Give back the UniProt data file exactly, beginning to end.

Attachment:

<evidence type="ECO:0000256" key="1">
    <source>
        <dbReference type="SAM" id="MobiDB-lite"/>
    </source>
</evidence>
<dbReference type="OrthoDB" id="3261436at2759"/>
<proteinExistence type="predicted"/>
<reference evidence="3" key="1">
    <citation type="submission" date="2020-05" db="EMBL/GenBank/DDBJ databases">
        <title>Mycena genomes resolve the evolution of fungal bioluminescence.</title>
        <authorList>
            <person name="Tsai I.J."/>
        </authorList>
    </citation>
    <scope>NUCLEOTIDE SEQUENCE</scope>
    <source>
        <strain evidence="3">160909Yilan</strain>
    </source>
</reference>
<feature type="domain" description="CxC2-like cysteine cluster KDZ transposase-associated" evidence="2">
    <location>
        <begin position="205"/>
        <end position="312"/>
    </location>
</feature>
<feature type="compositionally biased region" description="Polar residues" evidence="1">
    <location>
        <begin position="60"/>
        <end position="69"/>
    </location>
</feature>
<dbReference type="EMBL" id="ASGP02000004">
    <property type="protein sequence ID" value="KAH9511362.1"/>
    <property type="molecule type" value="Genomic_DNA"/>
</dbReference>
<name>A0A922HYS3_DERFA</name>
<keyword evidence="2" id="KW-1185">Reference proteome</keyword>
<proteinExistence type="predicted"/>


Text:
<evidence type="ECO:0000256" key="1">
    <source>
        <dbReference type="SAM" id="MobiDB-lite"/>
    </source>
</evidence>
<dbReference type="OrthoDB" id="3261436at2759"/>
<proteinExistence type="predicted"/>
<reference evidence="3" key="1">
    <citation type="submission" date="2020-05" db="EMBL/GenBank/DDBJ databases">
        <title>Mycena genomes resolve the evolution of fungal bioluminescence.</title>
        <authorList>
            <person name="Tsai I.J."/>
        </authorList>
    </citation>
    <scope>NUCLEOTIDE SEQUENCE</scope>
    <source>
        <strain evidence="3">160909Yilan</strain>
    </source>
</reference>
<feature type="domain" description="CxC2-like cysteine cluster KDZ transposase-associated" evidence="2">
    <location>
        <begin position="205"/>
        <end position="312"/>
    </location>
</feature>
<feature type="compositionally biased region" description="Polar residues" evidence="1">
    <location>
        <begin position="60"/>
        <end position="69"/>
    </location>
</feature>
<dbReference type="EMBL" id="ASGP02000004">
    <property type="protein sequence ID" value="KAH9511362.1"/>
    <property type="molecule type" value="Genomic_DNA"/>
</dbReference>
<name>A0A922HYS3_DERFA</name>
<keyword evidence="2" id="KW-1185">Reference proteome</keyword>
<proteinExistence type="predicted"/>